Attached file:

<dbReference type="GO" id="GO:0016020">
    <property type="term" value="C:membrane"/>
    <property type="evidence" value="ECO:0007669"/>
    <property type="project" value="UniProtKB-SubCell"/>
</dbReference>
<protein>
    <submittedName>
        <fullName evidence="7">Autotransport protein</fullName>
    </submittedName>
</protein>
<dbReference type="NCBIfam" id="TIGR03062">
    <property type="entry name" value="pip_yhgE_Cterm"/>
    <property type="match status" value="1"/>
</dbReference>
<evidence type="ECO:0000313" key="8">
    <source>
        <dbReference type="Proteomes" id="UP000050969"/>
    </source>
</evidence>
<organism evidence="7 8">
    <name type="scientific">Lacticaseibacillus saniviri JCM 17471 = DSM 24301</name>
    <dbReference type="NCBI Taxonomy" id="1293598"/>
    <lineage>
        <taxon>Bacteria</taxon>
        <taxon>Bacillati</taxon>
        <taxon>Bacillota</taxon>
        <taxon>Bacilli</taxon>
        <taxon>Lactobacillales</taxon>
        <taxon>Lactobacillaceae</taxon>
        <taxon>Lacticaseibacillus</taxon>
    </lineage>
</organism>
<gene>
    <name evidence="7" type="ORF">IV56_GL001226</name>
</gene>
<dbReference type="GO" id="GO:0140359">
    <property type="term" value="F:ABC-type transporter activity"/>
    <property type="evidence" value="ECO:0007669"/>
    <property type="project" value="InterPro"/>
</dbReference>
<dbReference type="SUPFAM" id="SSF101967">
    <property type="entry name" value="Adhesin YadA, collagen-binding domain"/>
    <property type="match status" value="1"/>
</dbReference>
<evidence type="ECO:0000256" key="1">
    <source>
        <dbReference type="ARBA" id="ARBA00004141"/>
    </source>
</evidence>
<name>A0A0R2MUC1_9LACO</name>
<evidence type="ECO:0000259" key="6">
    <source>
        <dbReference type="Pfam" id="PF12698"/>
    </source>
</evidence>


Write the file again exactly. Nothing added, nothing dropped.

<dbReference type="GO" id="GO:0016020">
    <property type="term" value="C:membrane"/>
    <property type="evidence" value="ECO:0007669"/>
    <property type="project" value="UniProtKB-SubCell"/>
</dbReference>
<protein>
    <submittedName>
        <fullName evidence="7">Autotransport protein</fullName>
    </submittedName>
</protein>
<dbReference type="NCBIfam" id="TIGR03062">
    <property type="entry name" value="pip_yhgE_Cterm"/>
    <property type="match status" value="1"/>
</dbReference>
<evidence type="ECO:0000313" key="8">
    <source>
        <dbReference type="Proteomes" id="UP000050969"/>
    </source>
</evidence>
<organism evidence="7 8">
    <name type="scientific">Lacticaseibacillus saniviri JCM 17471 = DSM 24301</name>
    <dbReference type="NCBI Taxonomy" id="1293598"/>
    <lineage>
        <taxon>Bacteria</taxon>
        <taxon>Bacillati</taxon>
        <taxon>Bacillota</taxon>
        <taxon>Bacilli</taxon>
        <taxon>Lactobacillales</taxon>
        <taxon>Lactobacillaceae</taxon>
        <taxon>Lacticaseibacillus</taxon>
    </lineage>
</organism>
<gene>
    <name evidence="7" type="ORF">IV56_GL001226</name>
</gene>
<dbReference type="GO" id="GO:0140359">
    <property type="term" value="F:ABC-type transporter activity"/>
    <property type="evidence" value="ECO:0007669"/>
    <property type="project" value="InterPro"/>
</dbReference>
<dbReference type="SUPFAM" id="SSF101967">
    <property type="entry name" value="Adhesin YadA, collagen-binding domain"/>
    <property type="match status" value="1"/>
</dbReference>
<evidence type="ECO:0000256" key="1">
    <source>
        <dbReference type="ARBA" id="ARBA00004141"/>
    </source>
</evidence>
<name>A0A0R2MUC1_9LACO</name>
<evidence type="ECO:0000259" key="6">
    <source>
        <dbReference type="Pfam" id="PF12698"/>
    </source>
</evidence>